The Kids Are Better Than Alright
Royal Albert Hall

The Who

Royal Albert Hall, London - 26th March 2015
It's fifteen years since Roger Daltrey launched the first concert at the Royal Albert Hall in aid of the Teenage Cancer Trust and since that time the annual event has raised over £20 million for the charity, an astonishing total that has made a huge impact on the lives of so many young sufferers. Being an anniversary of sorts, this year's week of shows was graced by the artists who joined The Who on stage back in 2000, with Noel Gallagher, Paul Weller and Stereophonics each headlining one night at the famous old venue. The Who had reserved the Thursday night and their appearance was made all the more special as, not only were they celebrating their fiftieth anniversary together, but they had drafted in Wilko Johnson as support, the man himself only just having made a remarkable recovery from the dreaded disease.

It's the first time we have seen Wilko since his successful operation and the man is certainly looking trimmer, no surprise really given the football sized tumour they cut from his insides. The mood is completely different from the live experiences of the past couple of years; it's more celebratory and less clouded with emotion as the guitar legend plays a short, sharp set that gets the party swinging. His eight tracks include Dr Feelgood classics 'All Through The City', a normal length 'Roxette', 'Back In The Night' and 'She Does It Right', plus solo efforts 'If You Want Me You've Got Me', 'Dr Dupree', the thankfully (now) ironic 'When I'm Gone' and 'Keep On Loving You' which featured on the 2014 Going Back Home album recorded with Roger Daltrey.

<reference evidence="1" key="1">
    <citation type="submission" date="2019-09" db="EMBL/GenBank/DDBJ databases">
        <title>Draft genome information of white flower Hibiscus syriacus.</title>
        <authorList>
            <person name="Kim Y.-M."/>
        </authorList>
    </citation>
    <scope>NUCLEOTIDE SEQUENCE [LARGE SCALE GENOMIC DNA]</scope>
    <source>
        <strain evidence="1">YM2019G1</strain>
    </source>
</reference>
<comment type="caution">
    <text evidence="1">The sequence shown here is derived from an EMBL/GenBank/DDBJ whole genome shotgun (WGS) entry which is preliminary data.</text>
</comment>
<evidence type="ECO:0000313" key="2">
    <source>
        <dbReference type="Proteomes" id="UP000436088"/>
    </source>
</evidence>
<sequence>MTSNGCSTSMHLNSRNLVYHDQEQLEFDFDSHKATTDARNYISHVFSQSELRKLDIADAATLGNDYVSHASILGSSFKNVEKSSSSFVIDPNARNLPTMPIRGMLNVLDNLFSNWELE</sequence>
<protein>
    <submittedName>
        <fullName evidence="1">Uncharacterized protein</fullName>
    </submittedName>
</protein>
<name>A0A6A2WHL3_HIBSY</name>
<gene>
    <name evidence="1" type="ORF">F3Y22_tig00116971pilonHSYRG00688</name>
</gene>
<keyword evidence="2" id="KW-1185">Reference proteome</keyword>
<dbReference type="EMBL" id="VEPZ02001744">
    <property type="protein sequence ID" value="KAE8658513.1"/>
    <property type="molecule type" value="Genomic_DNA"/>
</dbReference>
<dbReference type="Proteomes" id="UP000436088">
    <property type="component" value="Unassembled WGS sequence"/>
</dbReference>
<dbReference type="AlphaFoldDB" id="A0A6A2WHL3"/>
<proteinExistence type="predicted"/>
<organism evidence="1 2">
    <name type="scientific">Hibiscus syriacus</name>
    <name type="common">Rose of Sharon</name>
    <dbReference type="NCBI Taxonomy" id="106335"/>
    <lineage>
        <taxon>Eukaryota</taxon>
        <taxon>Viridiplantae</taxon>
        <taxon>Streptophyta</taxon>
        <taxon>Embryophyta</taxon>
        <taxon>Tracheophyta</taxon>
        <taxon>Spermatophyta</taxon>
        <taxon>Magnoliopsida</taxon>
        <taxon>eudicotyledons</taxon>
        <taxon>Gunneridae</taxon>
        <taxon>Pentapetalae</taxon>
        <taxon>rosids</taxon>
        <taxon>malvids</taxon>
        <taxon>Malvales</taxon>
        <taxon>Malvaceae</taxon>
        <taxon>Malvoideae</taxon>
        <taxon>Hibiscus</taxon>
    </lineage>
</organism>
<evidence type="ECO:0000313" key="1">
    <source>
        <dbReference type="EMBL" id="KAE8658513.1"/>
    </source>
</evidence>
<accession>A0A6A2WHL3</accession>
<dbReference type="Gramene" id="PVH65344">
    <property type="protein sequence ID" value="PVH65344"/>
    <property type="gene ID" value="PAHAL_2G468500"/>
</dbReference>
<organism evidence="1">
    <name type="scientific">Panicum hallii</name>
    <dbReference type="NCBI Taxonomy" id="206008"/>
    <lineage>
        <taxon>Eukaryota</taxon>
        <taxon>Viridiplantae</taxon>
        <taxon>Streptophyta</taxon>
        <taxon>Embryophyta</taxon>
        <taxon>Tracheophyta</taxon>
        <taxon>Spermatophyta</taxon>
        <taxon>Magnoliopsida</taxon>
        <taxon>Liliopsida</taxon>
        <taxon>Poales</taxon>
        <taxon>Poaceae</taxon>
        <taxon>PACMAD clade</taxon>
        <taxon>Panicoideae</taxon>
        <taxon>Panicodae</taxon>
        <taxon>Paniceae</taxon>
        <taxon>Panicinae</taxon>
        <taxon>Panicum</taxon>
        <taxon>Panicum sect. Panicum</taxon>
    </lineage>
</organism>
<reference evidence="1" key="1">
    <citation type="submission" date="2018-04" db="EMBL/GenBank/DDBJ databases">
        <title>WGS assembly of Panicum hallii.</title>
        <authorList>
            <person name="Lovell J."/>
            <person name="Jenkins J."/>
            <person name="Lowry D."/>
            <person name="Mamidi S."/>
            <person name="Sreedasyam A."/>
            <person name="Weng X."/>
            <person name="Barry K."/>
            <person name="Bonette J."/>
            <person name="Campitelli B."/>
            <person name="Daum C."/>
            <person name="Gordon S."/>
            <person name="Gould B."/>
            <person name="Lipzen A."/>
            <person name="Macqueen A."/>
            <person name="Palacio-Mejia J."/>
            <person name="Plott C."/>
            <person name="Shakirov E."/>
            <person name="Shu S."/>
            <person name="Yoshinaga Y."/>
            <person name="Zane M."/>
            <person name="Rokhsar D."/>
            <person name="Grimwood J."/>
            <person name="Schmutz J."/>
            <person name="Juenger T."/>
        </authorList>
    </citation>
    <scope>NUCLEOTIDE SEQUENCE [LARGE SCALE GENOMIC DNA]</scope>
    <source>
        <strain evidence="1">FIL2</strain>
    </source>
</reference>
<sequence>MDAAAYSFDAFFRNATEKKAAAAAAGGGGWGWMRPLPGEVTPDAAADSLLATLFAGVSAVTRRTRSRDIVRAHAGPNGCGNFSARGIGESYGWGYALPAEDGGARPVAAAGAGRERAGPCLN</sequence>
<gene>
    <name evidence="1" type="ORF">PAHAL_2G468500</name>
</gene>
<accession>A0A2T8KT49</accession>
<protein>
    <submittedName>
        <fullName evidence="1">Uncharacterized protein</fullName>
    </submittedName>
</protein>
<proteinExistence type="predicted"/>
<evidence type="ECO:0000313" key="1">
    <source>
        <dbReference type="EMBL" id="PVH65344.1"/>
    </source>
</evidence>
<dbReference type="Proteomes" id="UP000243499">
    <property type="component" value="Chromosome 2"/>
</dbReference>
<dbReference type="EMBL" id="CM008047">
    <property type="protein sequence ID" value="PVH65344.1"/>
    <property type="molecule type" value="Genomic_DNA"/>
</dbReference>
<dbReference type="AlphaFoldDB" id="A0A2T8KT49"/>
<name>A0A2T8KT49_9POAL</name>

The trio are in fine fettle. Drummer Dylan Howe laughs his way through the entire set, while unsurpassed bassist Norman Watt-Roy is, as usual, completely absorbed in the intricacies of his instrument. They really are an astonishing group of musicians. Johnson barely appears to move his hands as he drums out simultaneous lead and rhythm and glides across the stage; his vocals have improved so much over the years that he now exudes confidence, and it is impossible not to feel the vibe with Watt-Roy caressing his instrument and teasing it into submission, and Howe meticulously driving everything on.

The view is simply staggering. If you have never been to the Albert Hall, the acoustics are not only superb, but the seating is arranged so well that wherever you find yourself in its cavernous interior you have a hundred per cent view of the stage, tons of legroom and so much width that you couldn't elbow your neighbour if you tried. There is some standing space, about six storeys up near the roof of the venue, but the ticketing is so well considered that not one person is forced to stand behind another, allowing for perfect views all round.

Wilko takes his leave and, before The Who's set, Daltrey brings out on to the stage a number of the teenage cancer patients the charity is helping and the entire audience rises to its feet. It's a moving moment that affects the Who singer and it is clear the kids are loving being on such a stage before such an audience. It certainly helps remind everybody why these concerts are taking place; there have already been record receipts from this week's events and no doubt donations continue to pour in as the night progresses.